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Documenting Your Sources

By Kyle Pope

When I was in school, like most of us, I had to write papers from time to time.  Whether it was English, History, Science or another field all classes required so many papers per semester.  The reason, while hard to accept at the time, was the fact that the study necessary to write something for yourself teaches us much more than listening to a lecture or filling out answers to a set of questions.  One element required in such papers was “documentation.”  A student could not state things as fact without applying some system to let the reader know where they got the information  they were citing.  This could be footnotes (a real headache before personal computers) or reference to a list of “works cited” at the end of the paper, when the fact was mentioned in the paper itself.  Strict rules were usually set forth at the beginning of the class about how sources were to be listed, including the author, publisher and date of the source.  This allowed the reader (if they chose to) a way to verify the fact which was asserted in the paper.

            Back then, I didn’t appreciate what a valuable discipline this was.  I, like so many others, moaned and groaned at having to follow those “silly rules” and track down sources I may have forgotten to write down.  Looking back, however, I have come to appreciate how valuable (and necessary) this process is in establishing the authority behind information.  One of our deacons, where I preached years ago completed his Doctoral Dissertation while he was with us.  This process involved months of research, mountains of documentation and an oral defense of his work before a committee of advisors in his field.  As difficult as this process was, it exists to allow him and any others that might read his work a measure of assurance that the facts he puts forth are verified and reliable.

            While we can understand the importance of this in secular fields like Chemistry, Biology or Physics, what about Religion?  When dealing with matters that concern our soul, our relationship to God and where we will spend eternity, should it be less important to us to document the source of our assertions?  If anything, it should be much more important to make certain that the statements we make, the convictions we hold and the beliefs we stand upon are grounded on a reliable and verifiable source in something with eternal consequences.

            For some reason though, that’s not the way it is for much of the religious world.  People act as if they can base their beliefs about God, salvation and how to worship Him on our own feelings and intuition.  One person says and thinks one thing and another something completely different.  How would we feel if, when we are sick, we went to a doctor who based his diagnosis on his own feelings, rather than research and reliable sources regarding our illness?  How would we feel, if we got on an airplane and learned that the the engineer who designed the plane just went with “what he knew in his heart” was right?  Would you volunteer for that plane’s first flight?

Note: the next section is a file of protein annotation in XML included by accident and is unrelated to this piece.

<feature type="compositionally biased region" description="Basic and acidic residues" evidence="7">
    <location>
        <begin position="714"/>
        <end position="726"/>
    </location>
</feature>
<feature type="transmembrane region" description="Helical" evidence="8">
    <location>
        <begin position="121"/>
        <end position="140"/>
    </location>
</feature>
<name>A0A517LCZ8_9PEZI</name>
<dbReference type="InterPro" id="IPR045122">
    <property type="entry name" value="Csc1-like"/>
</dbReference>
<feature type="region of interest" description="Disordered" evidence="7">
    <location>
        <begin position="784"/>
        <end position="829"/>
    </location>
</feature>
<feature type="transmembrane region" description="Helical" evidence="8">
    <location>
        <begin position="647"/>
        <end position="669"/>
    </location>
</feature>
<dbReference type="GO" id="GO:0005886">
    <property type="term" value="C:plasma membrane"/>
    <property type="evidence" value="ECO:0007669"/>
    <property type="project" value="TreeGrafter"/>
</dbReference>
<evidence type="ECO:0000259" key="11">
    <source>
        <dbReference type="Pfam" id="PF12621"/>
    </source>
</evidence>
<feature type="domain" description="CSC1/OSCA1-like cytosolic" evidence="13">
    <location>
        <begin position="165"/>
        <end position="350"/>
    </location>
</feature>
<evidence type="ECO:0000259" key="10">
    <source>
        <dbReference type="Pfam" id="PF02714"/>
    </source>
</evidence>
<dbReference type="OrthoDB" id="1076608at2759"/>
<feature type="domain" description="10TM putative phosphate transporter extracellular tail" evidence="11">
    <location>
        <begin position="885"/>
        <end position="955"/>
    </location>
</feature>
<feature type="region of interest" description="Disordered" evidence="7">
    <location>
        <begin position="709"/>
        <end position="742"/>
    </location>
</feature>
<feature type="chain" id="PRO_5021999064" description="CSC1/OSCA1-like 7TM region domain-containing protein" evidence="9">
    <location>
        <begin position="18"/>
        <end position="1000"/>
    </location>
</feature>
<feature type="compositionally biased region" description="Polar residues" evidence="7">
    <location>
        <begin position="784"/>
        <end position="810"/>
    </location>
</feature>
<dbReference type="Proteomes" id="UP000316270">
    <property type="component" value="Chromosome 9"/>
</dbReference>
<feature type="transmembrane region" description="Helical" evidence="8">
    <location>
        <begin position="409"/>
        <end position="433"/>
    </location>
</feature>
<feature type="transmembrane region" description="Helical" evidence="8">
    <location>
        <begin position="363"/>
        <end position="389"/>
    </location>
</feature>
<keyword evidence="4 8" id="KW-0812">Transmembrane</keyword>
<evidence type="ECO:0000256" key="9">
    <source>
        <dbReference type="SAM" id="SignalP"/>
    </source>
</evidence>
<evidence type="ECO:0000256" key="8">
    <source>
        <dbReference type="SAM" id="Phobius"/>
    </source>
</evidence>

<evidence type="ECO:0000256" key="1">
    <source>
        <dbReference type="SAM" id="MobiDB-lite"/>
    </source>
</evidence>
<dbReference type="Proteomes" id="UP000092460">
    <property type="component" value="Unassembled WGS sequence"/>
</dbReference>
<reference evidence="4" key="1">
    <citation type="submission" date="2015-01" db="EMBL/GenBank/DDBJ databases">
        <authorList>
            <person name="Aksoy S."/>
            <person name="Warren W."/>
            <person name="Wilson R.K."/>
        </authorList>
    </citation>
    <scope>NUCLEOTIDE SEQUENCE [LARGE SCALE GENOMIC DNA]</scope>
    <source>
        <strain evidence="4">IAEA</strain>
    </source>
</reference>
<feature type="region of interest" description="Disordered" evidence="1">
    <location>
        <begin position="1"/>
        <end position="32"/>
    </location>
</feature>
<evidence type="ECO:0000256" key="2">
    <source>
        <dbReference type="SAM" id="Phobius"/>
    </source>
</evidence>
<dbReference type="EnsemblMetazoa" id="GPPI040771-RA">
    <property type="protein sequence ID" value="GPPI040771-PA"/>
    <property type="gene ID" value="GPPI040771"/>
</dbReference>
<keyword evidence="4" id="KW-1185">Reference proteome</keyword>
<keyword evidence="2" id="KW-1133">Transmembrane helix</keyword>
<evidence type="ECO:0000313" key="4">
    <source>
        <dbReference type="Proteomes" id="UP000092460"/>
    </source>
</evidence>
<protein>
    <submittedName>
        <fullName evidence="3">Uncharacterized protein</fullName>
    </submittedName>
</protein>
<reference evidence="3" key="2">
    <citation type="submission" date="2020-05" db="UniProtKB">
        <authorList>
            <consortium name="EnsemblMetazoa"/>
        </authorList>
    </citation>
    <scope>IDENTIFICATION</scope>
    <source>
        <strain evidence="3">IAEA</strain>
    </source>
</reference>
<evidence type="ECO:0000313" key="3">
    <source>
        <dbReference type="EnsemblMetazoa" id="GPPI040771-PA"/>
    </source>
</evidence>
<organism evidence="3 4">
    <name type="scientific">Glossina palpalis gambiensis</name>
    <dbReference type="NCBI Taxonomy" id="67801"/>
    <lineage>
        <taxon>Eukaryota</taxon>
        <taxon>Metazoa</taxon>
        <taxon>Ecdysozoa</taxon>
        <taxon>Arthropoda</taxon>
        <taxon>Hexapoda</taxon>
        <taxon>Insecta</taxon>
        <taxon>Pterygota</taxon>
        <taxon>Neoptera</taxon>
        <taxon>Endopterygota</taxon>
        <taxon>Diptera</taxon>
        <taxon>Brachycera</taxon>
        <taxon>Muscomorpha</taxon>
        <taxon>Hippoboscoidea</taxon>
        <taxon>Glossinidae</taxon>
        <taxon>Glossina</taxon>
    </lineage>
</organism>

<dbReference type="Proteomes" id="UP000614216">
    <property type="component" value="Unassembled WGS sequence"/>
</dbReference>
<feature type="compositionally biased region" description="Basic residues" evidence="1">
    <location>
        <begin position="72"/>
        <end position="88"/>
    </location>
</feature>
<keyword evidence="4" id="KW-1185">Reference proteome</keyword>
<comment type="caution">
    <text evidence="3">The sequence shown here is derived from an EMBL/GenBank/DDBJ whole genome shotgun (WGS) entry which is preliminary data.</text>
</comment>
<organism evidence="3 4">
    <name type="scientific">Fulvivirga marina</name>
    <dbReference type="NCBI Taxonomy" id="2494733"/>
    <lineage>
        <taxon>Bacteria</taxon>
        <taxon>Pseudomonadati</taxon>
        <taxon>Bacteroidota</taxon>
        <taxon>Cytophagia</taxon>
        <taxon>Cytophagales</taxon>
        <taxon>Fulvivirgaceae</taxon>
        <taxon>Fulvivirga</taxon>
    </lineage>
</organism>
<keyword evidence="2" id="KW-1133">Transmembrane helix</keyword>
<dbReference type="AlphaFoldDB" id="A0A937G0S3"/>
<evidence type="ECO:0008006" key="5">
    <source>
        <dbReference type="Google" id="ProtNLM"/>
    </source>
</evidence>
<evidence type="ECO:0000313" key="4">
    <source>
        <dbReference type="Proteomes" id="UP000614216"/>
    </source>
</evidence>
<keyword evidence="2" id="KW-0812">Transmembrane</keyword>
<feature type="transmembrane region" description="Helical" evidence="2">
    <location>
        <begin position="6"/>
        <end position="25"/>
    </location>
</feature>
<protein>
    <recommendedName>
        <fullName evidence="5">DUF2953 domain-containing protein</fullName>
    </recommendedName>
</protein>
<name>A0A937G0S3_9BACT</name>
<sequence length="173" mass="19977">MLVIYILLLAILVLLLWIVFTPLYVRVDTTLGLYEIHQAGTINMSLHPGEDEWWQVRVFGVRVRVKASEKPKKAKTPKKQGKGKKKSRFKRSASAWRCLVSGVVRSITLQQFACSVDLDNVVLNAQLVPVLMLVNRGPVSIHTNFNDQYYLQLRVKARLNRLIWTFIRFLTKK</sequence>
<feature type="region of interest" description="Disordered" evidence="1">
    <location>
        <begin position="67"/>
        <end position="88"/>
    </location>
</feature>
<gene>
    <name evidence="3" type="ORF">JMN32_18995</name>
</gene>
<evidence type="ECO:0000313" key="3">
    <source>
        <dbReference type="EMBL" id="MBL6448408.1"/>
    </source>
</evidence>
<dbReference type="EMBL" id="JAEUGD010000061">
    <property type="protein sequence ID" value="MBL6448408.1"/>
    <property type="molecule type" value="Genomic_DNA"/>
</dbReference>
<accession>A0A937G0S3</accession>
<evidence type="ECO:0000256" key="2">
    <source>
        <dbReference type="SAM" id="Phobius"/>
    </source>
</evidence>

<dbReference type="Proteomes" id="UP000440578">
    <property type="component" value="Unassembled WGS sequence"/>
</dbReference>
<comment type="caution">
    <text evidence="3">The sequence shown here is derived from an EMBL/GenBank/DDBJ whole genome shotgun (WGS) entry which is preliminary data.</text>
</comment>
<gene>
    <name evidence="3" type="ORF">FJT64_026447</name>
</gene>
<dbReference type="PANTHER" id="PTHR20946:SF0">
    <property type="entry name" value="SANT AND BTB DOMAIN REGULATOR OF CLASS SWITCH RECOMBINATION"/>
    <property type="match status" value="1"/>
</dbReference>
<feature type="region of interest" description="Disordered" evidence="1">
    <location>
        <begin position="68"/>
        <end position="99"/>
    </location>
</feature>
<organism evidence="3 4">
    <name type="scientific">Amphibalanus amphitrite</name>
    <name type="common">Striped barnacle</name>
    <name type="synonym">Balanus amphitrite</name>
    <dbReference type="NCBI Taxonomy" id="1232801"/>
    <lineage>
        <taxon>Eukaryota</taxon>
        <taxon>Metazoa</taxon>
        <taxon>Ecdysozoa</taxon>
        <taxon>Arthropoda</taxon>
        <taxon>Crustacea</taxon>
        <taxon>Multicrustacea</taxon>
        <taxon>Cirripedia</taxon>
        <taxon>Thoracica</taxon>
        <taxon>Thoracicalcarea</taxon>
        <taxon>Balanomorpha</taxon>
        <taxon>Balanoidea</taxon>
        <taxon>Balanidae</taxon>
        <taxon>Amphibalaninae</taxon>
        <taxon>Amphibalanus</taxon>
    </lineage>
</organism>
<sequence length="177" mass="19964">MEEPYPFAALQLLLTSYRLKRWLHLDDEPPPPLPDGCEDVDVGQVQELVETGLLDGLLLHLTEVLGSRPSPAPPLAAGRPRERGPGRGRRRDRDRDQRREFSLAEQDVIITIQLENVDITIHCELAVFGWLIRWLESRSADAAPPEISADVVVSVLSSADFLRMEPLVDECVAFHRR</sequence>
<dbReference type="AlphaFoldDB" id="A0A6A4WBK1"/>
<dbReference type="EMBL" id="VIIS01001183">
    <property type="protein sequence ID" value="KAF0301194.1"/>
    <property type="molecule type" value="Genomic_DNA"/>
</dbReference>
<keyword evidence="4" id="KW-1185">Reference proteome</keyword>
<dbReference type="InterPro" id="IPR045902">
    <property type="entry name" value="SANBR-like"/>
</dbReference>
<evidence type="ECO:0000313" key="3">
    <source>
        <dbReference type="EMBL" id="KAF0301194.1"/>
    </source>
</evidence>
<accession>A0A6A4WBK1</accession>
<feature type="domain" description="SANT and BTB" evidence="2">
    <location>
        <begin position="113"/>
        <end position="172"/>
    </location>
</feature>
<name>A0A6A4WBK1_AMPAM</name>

The Bible is man’s source for all that we need to serve God and go to heaven.  My source for that assertion is what the Bible says about itself.  II Timothy 3:16-17 declares: “All Scripture is given by inspiration of God, and is profitable for doctrine, for reproof, for correction, for instruction in righteousness, that the man of God may be complete, thoroughly equipped for every good work.” (NKJV).  It was revealed in such a way that human beings can read it and understand what it means.  In Ephesians 3:4, the Apostle Paul states: “…when you read, you may understand my knowledge in the mystery of Christ.”  One day, all men will be judged by what the Lord has revealed to us.  The Bible will serve as the standard of that judgment.  Jesus said: “He who rejects Me, and does not receive My words, has that which judges him--the word that I have spoken will judge him in the last day” (John 12:48).  Don’t accept anything what is put forth in matters of faith if someone is not willing (and able) to “document their source.”  It is your responsibility and mine to test the things that are said and done to make certain they are true.  First John 4:1 warns: “…do not believe every spirit, but test the spirits, whether they are of God; because many false prophets have gone out into the world.”  More important than any secular field, we must verify those things we accept in matters of faith.  Second Timothy 2:15 charges us: “Be diligent to present yourself approved to God, a worker who does not need to be ashamed, rightly dividing the word of truth.”

Pope, Kyle. "Documenting Your Sources" Biblical Insights 4.9 (September 2004): 13.  

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